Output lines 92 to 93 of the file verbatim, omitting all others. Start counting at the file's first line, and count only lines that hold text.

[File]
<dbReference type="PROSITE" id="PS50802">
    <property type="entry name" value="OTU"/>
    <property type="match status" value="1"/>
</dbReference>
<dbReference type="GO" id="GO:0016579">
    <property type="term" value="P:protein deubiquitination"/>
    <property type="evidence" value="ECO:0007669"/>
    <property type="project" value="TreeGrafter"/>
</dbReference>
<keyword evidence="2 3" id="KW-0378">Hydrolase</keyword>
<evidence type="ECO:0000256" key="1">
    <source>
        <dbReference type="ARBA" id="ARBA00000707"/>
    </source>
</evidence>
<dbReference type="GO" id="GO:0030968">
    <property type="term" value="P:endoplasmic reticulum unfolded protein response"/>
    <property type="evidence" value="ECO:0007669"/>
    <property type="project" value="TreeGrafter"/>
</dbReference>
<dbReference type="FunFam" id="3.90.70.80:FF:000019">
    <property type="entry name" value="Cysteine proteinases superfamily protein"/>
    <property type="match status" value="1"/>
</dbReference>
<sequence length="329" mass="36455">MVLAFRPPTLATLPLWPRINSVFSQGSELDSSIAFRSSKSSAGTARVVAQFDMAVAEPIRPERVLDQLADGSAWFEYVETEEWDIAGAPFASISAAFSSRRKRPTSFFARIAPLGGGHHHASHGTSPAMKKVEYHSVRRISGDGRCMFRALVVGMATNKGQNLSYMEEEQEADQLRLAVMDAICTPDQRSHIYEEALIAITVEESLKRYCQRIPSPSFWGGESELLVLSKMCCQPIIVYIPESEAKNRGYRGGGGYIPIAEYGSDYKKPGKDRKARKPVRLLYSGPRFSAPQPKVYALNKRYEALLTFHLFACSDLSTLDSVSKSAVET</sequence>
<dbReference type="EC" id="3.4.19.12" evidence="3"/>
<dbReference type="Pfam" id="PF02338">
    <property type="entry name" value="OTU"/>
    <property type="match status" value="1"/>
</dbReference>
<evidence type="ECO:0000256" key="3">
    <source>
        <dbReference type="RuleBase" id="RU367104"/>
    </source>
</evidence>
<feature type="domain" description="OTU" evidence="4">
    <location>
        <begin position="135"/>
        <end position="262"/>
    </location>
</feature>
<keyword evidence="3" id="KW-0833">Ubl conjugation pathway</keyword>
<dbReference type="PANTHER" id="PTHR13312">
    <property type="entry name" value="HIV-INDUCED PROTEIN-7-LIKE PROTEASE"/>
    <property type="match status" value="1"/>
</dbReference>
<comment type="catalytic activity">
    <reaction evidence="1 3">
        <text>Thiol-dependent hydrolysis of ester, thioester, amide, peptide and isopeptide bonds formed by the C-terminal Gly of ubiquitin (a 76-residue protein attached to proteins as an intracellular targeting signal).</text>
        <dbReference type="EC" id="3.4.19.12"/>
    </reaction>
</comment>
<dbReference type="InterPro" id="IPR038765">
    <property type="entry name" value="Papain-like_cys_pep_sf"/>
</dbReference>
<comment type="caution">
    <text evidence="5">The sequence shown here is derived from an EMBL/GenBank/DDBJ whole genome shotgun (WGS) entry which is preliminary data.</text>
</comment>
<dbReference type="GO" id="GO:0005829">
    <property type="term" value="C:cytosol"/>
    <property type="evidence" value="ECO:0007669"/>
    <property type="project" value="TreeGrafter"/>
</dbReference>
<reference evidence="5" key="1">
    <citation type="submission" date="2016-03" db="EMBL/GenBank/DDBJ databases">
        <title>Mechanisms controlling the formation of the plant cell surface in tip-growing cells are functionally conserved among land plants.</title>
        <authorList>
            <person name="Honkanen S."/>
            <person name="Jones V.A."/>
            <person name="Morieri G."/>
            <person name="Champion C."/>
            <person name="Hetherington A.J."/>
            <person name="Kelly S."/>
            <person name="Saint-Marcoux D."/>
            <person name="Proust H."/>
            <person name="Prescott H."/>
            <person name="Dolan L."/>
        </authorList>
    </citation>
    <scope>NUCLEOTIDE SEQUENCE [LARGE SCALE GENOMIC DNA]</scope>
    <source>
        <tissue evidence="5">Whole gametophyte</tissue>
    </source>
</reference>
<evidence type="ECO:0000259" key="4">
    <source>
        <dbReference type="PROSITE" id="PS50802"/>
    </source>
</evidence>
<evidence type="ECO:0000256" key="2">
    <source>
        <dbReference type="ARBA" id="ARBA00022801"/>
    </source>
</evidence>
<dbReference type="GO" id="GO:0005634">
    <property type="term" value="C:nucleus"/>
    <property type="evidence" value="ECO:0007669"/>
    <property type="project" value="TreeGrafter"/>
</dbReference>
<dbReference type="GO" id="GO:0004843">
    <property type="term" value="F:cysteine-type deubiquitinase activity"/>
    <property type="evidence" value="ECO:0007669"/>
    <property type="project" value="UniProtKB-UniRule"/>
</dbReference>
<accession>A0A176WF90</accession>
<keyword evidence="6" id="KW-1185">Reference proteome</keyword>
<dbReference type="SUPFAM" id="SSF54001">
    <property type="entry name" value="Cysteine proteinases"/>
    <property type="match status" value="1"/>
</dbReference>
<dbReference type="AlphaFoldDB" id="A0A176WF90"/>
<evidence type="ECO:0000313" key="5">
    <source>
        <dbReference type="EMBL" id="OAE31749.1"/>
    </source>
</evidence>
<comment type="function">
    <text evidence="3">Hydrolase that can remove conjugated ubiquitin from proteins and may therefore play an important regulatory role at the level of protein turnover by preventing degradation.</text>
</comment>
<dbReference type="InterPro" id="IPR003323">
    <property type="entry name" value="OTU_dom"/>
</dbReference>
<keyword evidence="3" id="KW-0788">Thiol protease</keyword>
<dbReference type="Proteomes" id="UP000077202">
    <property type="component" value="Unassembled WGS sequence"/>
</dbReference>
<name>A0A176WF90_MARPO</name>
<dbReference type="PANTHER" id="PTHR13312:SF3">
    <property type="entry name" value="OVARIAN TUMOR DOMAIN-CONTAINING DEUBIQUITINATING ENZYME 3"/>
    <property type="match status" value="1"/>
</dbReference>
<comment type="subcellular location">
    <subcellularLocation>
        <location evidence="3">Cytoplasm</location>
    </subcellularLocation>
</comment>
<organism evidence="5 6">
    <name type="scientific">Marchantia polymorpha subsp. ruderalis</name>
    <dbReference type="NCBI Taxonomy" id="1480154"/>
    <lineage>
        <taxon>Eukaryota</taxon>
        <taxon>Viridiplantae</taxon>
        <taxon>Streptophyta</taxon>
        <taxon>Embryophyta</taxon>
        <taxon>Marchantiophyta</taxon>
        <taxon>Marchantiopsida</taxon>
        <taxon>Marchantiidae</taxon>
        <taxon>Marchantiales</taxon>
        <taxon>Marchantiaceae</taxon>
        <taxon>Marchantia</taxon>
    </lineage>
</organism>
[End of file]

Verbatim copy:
        <dbReference type="ARBA" id="ARBA00022801"/>
    </source>